Our adventure is going to grow with this new place. So for the last three nights, we will be there. More about this experience later.
Having lived in Europe for 3 ½ years while I was in the Army back in the 80’s, Sue and I learned that as Americans, we are under the microscope. We learned to try to be ambassadors for our country by being quiet, kind, polite and courteous. We continued to follow that philosophy in Vancouver at the 2010 Olympics, here in Sochi in 2014 and whenever we travel internationally. We also try to give a small reward those who help us out.
For many years we have supported the US Olympic Committee by donating funds for them several times a year. When donating, they always offer give-aways for donor’s funds, like pen/pencil sets, t-shirts, windbreaker jackets, small backpacks, etc. These all have the USOC and Olympic logo emblazoned on them, and the shirts will have other lettering like “Go USA” and the like.
So we collected about 40 items over the past four years, and brought them all with us. We seek out people who have been kind to us or helped us in some way, and give them an item or two. So far, we have found five or six people to give them to, and when we do, they are so appreciative. They don’t expect this gesture. Being ambassadors is a fun thing to do.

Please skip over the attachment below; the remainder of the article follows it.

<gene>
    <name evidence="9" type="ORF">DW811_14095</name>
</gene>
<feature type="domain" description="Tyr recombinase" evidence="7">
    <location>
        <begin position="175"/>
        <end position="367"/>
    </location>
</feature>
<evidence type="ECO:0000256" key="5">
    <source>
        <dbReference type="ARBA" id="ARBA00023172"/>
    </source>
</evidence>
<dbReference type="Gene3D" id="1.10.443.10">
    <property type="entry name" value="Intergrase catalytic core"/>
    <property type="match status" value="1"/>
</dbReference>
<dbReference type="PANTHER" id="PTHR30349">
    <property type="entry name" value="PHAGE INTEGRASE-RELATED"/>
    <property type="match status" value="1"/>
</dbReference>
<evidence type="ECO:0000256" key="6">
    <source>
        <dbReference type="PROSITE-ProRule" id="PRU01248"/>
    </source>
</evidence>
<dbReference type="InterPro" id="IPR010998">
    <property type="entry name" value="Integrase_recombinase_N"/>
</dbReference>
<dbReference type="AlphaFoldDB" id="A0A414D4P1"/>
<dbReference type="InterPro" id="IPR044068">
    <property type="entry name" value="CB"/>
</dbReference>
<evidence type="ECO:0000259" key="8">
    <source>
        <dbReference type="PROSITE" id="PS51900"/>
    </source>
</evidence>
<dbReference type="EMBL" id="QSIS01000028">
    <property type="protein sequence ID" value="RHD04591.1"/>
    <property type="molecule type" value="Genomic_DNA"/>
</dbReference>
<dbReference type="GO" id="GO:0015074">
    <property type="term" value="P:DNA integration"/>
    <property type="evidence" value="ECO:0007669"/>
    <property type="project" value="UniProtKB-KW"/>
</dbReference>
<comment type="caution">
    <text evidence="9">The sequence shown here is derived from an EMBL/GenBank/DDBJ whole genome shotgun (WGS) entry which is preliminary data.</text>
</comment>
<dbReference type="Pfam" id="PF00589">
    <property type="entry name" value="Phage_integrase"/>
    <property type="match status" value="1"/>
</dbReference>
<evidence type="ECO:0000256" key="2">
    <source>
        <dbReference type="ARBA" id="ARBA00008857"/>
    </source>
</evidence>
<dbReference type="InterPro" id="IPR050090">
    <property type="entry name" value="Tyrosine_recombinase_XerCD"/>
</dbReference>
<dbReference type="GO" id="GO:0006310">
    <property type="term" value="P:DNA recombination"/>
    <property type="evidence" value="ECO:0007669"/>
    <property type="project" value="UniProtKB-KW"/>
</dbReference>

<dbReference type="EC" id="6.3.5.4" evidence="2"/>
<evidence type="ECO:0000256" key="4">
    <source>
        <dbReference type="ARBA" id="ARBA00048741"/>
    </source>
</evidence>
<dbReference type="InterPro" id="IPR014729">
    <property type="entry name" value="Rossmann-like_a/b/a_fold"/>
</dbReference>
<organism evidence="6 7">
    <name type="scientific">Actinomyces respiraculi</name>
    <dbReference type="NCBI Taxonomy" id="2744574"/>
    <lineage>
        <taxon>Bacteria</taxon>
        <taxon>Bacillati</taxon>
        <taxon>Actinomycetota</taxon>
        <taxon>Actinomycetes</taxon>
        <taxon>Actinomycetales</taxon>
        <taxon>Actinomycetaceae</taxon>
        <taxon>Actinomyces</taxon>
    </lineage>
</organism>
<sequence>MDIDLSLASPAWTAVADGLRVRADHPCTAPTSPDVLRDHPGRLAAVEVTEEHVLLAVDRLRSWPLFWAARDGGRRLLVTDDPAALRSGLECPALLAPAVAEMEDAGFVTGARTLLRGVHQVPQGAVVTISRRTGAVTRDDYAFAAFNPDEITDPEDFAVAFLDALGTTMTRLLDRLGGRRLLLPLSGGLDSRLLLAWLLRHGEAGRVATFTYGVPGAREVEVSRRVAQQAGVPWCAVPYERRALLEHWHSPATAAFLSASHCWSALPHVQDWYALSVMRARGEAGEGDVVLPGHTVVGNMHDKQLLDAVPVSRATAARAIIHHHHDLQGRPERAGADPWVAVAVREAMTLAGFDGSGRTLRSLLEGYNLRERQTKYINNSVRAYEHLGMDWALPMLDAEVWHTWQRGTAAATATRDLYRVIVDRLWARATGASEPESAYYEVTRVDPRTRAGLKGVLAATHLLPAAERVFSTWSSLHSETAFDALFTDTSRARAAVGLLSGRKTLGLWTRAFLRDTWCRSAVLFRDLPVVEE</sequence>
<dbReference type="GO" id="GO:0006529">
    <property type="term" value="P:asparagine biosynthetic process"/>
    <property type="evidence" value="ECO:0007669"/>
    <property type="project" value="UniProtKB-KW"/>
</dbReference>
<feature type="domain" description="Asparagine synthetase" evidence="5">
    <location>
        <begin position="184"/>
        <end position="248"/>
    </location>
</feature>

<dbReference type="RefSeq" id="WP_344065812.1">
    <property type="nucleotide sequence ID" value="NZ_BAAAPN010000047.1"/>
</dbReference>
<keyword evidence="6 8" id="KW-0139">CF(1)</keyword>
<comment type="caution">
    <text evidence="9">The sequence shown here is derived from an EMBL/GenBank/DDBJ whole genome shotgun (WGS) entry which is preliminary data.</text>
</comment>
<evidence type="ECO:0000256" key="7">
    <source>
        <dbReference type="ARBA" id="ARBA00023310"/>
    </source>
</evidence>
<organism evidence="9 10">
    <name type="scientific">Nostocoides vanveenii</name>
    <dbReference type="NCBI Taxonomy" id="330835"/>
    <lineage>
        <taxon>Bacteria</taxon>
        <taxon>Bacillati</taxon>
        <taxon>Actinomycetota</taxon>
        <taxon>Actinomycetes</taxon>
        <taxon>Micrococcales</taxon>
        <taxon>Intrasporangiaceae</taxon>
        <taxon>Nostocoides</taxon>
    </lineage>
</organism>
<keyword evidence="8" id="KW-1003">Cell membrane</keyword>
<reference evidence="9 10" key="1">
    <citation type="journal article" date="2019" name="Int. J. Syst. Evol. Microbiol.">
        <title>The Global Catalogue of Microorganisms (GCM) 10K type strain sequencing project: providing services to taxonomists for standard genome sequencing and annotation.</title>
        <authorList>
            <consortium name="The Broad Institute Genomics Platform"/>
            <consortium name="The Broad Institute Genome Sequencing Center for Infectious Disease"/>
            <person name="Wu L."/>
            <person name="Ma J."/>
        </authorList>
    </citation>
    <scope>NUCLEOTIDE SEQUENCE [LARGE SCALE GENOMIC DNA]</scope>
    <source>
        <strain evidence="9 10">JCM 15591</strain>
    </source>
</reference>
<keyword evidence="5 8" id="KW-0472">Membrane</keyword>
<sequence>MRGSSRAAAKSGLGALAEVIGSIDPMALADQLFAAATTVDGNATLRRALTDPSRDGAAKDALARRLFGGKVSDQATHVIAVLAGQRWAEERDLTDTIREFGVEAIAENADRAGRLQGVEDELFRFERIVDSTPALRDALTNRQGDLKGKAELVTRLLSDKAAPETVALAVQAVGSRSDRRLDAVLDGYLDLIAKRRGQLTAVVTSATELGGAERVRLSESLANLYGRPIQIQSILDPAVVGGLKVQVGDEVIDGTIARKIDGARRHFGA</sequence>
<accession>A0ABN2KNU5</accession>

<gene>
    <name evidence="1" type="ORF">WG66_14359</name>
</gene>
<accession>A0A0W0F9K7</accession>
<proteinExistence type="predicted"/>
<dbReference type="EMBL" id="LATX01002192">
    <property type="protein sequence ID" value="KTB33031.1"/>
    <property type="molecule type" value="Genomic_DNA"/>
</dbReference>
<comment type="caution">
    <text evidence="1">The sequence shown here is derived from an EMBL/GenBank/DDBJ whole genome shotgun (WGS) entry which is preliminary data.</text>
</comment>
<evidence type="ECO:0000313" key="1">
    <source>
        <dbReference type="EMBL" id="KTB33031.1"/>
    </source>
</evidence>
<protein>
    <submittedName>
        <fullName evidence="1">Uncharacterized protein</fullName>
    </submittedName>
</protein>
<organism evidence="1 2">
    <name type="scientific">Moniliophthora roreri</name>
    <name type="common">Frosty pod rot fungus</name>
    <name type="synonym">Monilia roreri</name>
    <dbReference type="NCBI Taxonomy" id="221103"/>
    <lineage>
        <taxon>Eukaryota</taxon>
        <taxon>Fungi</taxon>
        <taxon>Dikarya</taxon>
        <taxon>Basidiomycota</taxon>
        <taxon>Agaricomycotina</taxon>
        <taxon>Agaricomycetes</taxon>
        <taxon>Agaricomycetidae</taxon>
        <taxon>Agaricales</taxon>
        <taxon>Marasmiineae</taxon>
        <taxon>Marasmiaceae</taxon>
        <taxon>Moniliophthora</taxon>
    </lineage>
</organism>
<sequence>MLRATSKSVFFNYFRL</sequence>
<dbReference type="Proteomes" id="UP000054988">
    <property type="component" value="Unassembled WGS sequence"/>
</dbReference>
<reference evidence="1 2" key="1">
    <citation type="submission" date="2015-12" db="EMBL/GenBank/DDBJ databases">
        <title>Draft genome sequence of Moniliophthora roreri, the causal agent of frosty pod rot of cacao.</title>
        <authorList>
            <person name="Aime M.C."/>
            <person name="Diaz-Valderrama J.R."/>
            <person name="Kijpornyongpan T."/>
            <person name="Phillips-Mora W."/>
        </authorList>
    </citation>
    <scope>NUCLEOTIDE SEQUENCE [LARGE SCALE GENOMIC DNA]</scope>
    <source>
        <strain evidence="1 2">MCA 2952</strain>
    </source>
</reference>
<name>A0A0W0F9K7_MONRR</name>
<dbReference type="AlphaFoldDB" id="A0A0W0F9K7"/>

A huge hobby of many, many people at the Olympics is trading pins that people put on their lanyards holding their accreditations, on their backpacks, etc (we have several lanyards because you need accreditation for about everything you do here).
While I did trade pins in Vancouver, I never really got into the pin thing here in Sochi, but Chris and Andrea have. It’s fun to trade, bargain, and negotiate though not a word may be spoken due to language barrier. Some traders are very aggressive, getting in your face and pointing to a pin on your lanyard they may want.
The bargaining is fun and exciting, and can be quite rewarding. Chris has three lanyards full of beautiful pins with various themes from all over the world which will be a great souvenir and memory in the future. The pins are getting heavy and starting to wear him down. The more pins one has, the more “bragging rights” they seem to carry.
One morning, on the bus ride from the hotel to the Olympic Park, a gentleman with his wife and son caught sight of Chris’ many pins. He came to Chris and offered him a pin – a rather unsightly pin. Chris just kind of shook his head and turned his head away (gesturing he wasn’t interested in this particular pin).